Your podcast name will be a part of what attracts your audience to listen to your show initially before they’ve had the opportunity to build a relationship with the host(s) themselves.
Many creators get overwhelmed by the gravity of their naming choice or frozen by the endless possibilities for a show title. If that’s you, keep reading. In this post you’ll find:
- What makes a good title
- The 3 primary name types
- Practical considerations and tools
Elements To a Strong Title
Podcast names are the source of plenty of debate and paralysis by analysis for both experienced and novice podcasters alike. Still, we can all agree on three primary components that make up a great podcast title: clarity, brevity, and stickiness (memorability).
One of the most important jobs of a podcast title is to signal the show’s purpose and clearly communicate how you’ll deliver on the objective. If you’re unsure of your objective, take a moment to read the first couple sections from our comprehensive guide to podcasting. Asking questions like “Who is our audience?” and “What differentiates our podcast?” can help provide an initial direction.
Your audience members quickly learn if they like your show once they’ve begun listening (or not). The title’s name is to give them the opportunity to make that determination. Therefore, it’s important to draw the straightest line between your podcast title and show objective.
Being clear > being interesting when it comes to titles.
“Brevity is a great charm of eloquence.” – Cicero
If clarity is the most important component of your name, finding a way to communicate the message in the least amount of characters is a close second. There are now over a million podcasts, each with a title and (usually) subtitle. Providing a short title that a prospective listener can quickly understand will feel like a relief to your audience.
The ideal length for a show title will convey who you are and what the show is in about 29 characters or less.
The final component of a great title is its memorability once the audience member has moved their thumb past the show. A great title will stick with the audience even if they can’t remember the reasons or show behind the name itself.
You’ll see these components on display in the best in class examples provided under each of the three name types in the next section.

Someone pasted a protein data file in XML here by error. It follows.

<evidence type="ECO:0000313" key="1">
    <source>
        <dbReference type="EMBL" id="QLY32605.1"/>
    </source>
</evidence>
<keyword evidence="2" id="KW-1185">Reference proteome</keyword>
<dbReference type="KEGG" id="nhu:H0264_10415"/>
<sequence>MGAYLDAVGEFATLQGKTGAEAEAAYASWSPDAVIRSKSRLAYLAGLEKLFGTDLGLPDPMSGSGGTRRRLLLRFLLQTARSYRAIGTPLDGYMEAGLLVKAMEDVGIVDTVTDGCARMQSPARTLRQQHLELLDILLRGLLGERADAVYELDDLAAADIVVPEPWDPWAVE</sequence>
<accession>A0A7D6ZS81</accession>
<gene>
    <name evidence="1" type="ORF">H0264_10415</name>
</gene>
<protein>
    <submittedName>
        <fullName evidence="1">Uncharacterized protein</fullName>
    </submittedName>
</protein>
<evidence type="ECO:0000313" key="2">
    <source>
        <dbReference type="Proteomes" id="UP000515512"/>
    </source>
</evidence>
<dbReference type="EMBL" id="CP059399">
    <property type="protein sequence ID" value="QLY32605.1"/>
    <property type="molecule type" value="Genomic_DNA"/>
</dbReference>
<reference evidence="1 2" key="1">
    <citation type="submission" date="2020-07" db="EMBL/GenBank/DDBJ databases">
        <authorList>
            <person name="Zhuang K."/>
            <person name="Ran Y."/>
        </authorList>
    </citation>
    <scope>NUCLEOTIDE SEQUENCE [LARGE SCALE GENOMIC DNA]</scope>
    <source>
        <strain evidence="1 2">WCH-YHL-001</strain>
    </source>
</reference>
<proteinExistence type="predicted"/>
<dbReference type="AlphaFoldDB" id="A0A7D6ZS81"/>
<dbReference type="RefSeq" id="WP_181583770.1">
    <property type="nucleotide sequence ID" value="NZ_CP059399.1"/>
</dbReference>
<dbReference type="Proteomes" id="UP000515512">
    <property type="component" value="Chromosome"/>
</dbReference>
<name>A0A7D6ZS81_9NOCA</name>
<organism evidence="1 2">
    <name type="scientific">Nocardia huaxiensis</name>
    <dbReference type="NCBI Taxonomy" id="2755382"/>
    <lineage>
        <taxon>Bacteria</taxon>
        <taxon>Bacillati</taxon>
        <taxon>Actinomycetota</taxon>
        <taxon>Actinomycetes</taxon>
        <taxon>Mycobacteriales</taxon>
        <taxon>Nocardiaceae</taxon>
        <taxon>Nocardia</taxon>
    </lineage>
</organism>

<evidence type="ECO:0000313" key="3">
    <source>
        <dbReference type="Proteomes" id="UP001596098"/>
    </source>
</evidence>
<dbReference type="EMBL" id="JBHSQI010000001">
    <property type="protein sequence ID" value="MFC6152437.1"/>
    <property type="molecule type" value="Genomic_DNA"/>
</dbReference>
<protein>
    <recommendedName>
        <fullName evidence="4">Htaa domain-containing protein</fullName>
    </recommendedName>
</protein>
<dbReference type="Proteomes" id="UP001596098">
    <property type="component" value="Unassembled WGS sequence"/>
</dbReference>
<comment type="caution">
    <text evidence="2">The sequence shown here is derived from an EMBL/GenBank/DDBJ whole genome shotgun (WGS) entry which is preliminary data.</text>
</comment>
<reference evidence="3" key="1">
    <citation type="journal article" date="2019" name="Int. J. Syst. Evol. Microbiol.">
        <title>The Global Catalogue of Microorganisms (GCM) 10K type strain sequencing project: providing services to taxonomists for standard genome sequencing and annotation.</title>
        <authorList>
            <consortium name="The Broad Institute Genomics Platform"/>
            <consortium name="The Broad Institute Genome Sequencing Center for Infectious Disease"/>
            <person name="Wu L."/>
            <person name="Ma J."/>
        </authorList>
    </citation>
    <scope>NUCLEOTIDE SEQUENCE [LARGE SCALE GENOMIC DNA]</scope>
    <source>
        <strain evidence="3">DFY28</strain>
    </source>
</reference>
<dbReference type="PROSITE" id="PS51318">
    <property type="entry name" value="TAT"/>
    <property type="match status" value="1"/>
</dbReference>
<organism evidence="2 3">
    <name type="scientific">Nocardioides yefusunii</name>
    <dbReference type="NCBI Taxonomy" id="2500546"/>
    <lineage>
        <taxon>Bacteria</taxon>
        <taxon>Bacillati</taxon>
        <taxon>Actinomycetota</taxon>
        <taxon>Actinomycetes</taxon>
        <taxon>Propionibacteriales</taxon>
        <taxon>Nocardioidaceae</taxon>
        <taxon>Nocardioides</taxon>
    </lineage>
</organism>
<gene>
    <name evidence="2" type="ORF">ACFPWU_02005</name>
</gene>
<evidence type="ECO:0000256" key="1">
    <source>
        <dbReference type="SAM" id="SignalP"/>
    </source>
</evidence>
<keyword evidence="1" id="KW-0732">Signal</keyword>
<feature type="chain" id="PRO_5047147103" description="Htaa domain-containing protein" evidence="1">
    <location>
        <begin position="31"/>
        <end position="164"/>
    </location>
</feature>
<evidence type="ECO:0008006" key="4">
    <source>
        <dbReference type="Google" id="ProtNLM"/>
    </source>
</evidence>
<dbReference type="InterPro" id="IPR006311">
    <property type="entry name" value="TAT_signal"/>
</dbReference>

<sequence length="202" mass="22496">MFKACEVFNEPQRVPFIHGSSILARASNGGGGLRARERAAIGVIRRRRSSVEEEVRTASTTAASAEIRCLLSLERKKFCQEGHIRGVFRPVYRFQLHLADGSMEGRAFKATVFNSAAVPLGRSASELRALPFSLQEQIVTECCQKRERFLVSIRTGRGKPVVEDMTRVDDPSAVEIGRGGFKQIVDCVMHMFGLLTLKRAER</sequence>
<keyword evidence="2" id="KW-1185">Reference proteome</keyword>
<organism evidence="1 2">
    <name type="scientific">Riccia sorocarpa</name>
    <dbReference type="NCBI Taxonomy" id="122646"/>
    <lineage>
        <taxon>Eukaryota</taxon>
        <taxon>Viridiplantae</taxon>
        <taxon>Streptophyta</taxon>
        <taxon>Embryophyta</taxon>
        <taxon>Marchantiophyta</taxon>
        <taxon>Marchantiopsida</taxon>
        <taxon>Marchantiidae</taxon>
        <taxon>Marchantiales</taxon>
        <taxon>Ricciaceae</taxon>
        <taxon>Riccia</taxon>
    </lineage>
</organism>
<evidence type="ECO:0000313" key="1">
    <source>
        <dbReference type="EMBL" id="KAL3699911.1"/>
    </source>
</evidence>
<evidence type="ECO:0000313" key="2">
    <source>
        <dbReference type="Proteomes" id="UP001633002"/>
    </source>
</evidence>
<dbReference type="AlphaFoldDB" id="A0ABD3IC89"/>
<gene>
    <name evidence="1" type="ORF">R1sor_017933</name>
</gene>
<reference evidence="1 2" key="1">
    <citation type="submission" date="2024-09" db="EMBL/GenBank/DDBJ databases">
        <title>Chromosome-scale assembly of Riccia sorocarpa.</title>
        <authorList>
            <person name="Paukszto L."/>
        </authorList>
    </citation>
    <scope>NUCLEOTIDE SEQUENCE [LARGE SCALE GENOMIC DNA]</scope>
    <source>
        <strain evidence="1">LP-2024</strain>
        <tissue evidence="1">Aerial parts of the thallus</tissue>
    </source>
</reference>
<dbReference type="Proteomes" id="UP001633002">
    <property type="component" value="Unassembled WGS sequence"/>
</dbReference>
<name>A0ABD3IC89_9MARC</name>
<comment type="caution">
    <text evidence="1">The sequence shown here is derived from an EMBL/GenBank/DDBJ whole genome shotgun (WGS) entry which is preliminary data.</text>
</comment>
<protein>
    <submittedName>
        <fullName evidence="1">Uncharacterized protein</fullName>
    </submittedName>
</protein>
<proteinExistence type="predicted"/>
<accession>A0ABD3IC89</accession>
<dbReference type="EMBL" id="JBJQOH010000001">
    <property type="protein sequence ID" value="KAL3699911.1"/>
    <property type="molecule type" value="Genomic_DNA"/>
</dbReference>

3 Name Types
There are three types of names that stand out from the sea of album art squares your audience wades through when searching for a new show.
A helpful exercise may be to draft names for each of these categories before deciding on the final show title.
Using a play on words or easter egg that resonates with your audience. A creative show title doesn’t have to speak directly to the content itself, but alludes to an audience interest that will draw listeners in.
Best In Class Examples:
- Revisionist History
- The Breakfast Club
- Armchair Expert
As noted in the clarity section, having a clear title is an important feature. Using a descriptive title that simply explains the show’s value proposition is often a helpful way to deliver.
Best In Class Examples:
- How I Built This
- Stuff You Should Know
- Office Ladies
- We Study Billionaires
The final type is simply to name the show after the brand or host that is behind the podcast. This is especially helpful when the host or brand carries existing weight with the audience.
Best In Class Examples:
- The Joe Rogan Experience
- The Tim Ferriss Show
- On Purpose with Jay Shetty
Bonus: B2B Shows
Regardless of which title type fits your style, the key is to name the show something that resonates with the audience, not necessarily with your own personal tastes.
For many B2B-based shows, using a descriptive title that names the target audience is recommended. For example, a show providing recruiting and sales strategies for a trucking industry executive may be called, “The Trucking CEO Show.”
Aside from the name type and best practices, there are a few other practical considerations to keep in mind as you select your show title.
Checking for duplicates
This is fairly obvious, but a thorough search may push you from one option to another based on the existing competition a keyword or phrase may have already had. Ensure you complete searches on all of the major platforms (Spotify, Apple Podcasts, Google Podcasts, Amazon, Audible, Youtube, etc.) in addition to the search engines themselves.
While competition can be an obstacle, you also need a title that is easy to search and find. A title that is too obscure or buried under pages of results will limit your audience’s growth.
We believe that every show needs to have a dedicated podcast landing page and associated social media accounts to engage audiences and promote the show. Factoring this into your name search will be important to ensure both domains and social handles are available for your show’s title.
If you’re feeling overwhelmed or uncertain of where to start, try using a naming tool. You may not want to take the first results offered, but they can be useful to help trigger creative thinking on what your show’s title might become. There are plenty out there, but here are a few we’ve found helpful:
- Your show title should be clear, brief, and sticky
- 29 characters or less is ideal
- Make up Creative, Descriptive, and Branded titles to stretch your thinking
- Do your research. The title should be found quickly by your audience
- Get outside help if you need it! Tools or agencies can be helpful sounding board